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Full text of Senator Martin Mansergh's article on religious freedom

Below is the full text of Senator Martin Mansergh's article on religious freedom. With kind permission of the Irish Catholic.

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Religious freedom under threat says Senator Mansergh

Elites “who want to reshape Irish society according to their lights with least possible reference to the people" are fundamentally threatening religious freedom in Ireland, according to prominent Senator, Martin Mansergh.

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UK social welfare benefits 'destroying family life' says new book

Couples who pretend to live apart can gain up to Ł10,000 a year in benefits, according to a new book published by UK think tank the Institute of Economic Affairs. Written by sociologist and author Patricia Morgan, the book says that the scale of the fraud is the result of a Government policy which discourages couples from marrying or even cohabiting, dealing a "devastating blow" to family life.

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Greens welcome Iona policy on tax individualisation

The Green Party has welcomed The Iona Institute's new policy document calling for fairer treatment of one-income married couples in a statement released by Finance spokesman for the Greens, Dan Boyle TD. The Deputy said that a series of measures are needed to eliminate the anomalies.

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Fine Gael adopts 'Iona' tax policy

Fine Gael have pledged to begin easing the effects of tax individualisation if they are in Government after the General Election. Their plan involves increasing the stay-at-home carers tax credit, currently worth 770 euro pa, by 1000 euro pa. The proposal is in line with the tax policy document launched by the Iona Institute which called for the Government to begin closing the tax gap between double and single income married couples.

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Bishops favour delaying children's rights referendum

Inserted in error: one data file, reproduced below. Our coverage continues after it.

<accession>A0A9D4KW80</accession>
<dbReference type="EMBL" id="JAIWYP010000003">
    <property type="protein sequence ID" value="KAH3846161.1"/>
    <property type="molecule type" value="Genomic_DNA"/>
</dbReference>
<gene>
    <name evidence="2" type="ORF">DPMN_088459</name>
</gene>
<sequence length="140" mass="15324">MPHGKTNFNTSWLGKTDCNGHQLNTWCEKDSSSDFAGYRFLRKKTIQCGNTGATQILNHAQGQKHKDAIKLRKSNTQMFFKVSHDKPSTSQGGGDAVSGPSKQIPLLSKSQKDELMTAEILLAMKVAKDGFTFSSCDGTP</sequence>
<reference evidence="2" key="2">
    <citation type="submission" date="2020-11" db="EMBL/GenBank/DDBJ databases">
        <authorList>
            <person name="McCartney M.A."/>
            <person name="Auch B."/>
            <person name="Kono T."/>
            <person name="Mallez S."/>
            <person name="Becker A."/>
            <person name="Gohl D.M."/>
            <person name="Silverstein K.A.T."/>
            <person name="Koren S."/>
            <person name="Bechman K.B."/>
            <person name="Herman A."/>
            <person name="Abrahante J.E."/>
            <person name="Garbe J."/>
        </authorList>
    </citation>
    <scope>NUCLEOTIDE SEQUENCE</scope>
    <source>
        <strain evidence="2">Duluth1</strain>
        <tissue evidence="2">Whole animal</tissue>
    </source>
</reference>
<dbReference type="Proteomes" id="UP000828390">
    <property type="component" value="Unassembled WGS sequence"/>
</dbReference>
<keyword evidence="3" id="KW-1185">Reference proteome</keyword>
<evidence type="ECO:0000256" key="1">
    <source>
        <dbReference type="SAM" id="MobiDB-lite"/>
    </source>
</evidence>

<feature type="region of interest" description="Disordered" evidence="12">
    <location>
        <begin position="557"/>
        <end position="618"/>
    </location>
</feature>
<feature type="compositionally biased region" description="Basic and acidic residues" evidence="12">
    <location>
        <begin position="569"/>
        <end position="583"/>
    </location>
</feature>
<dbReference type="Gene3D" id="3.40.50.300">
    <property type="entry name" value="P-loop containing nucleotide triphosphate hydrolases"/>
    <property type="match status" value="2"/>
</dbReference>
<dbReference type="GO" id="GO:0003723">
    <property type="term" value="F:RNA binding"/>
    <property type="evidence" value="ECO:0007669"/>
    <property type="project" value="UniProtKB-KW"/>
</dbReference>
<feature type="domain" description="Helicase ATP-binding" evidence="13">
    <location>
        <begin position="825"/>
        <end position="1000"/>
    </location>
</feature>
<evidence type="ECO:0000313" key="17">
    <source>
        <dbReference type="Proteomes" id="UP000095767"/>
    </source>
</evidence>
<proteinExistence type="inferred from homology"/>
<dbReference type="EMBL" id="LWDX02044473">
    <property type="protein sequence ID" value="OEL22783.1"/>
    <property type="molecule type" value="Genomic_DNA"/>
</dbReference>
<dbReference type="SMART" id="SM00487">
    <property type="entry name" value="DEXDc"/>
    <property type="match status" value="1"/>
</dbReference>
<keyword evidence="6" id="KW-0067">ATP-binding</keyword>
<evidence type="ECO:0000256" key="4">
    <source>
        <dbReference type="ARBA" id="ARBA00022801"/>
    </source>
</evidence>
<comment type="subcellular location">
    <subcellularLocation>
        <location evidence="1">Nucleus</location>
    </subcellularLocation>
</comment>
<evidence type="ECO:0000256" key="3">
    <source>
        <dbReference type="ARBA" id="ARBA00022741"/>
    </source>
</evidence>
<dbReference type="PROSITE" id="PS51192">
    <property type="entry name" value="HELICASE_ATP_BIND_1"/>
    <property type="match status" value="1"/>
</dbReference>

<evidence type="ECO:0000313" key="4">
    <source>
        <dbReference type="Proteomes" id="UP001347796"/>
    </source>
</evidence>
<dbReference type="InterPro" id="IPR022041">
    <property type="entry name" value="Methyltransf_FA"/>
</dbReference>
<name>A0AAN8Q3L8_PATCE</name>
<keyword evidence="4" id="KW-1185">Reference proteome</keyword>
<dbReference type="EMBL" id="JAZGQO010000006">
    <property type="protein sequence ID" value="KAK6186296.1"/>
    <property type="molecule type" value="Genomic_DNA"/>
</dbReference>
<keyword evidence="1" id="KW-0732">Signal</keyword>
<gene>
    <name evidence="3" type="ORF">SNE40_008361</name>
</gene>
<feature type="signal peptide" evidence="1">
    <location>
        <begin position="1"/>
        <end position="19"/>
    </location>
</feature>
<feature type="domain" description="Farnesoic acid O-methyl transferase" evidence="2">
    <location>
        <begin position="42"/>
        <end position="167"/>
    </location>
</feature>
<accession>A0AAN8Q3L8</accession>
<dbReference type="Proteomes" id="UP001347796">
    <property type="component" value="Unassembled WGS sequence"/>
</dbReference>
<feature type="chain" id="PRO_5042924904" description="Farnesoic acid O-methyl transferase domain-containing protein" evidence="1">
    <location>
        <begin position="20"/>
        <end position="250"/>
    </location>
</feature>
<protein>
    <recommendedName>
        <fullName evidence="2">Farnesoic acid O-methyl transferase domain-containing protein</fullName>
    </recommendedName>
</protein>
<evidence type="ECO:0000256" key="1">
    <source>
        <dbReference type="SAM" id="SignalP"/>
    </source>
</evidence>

The Irish Catholic Bishops' Conference have called for the Government's proposed referendum on children's rights to be postponed until after the General Election.

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First Iona Institute policy document launched

Stay-at-home mothers have been heavily penalised by the Government's ongoing tax individualisation policy, according to a new report published by the Iona Institute. The report says that the growing income gap, which now stands at up to €6,240 between single and double income married families should be an issue in the forthcoming election.

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An interview with Iona director David Quinn

Catholic news website Zenit has just published an interview with our director David Quinn on the reasons behind the establishment of the Iona Institute.

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Brother and sister challenge Germany's incest law.

A German brother and sister, who have four children together are campaigning to have their country's incest laws quashed.

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Irish Times article on gay adoption

The Irish Times yesterday printed an article by Iona Institute researcher Tom O'Gorman on gay adoption. Here is a link to the piece to enable readers to go online and engage in the debate. (Subscription required)

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Irish children more likely to binge drink and abuse drugs, study finds.

Irish children are more likely than those in other countries to abuse drugs and alcohol, a new Government-sponsored study on child well-being has found.

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Women twice as likely as men to file for divorce

New divorce statistics show that women are twice as likely to apply for divorce as men, a conference on family law was told on Tuesday.

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Blair rejects marriage-based cure for social ills.

Prime Minister Tony Blair today rejected calls to put marriage at the heart of social and family policy. Rejecting Conservative Party leader David Cameron's suggestion that family breakdown and fatherlessness were at the heart of Britain's social ills, Mr Blair said that anti-social problems were not limited to to fatherless families.

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UK marriage rates plummet

The number of new marriages in Britain has fallen to the lowest level in 111 years, according to new data which emerged last week. Latest figures reveal that the number of marriages has dropped by 30,000 between 2004 and 2005 to a total of just over 244,000.

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Aggressive secularism a “betrayal of republican traditions”: Taoiseach

Taoiseach Bertie Ahern has praised organised religion as a force for good in Irish society. Speaking at the opening of an ongoing structured dialogue between the State and religious groups, the Taoiseach said that there was no place in Ireland for “aggressive secularism”.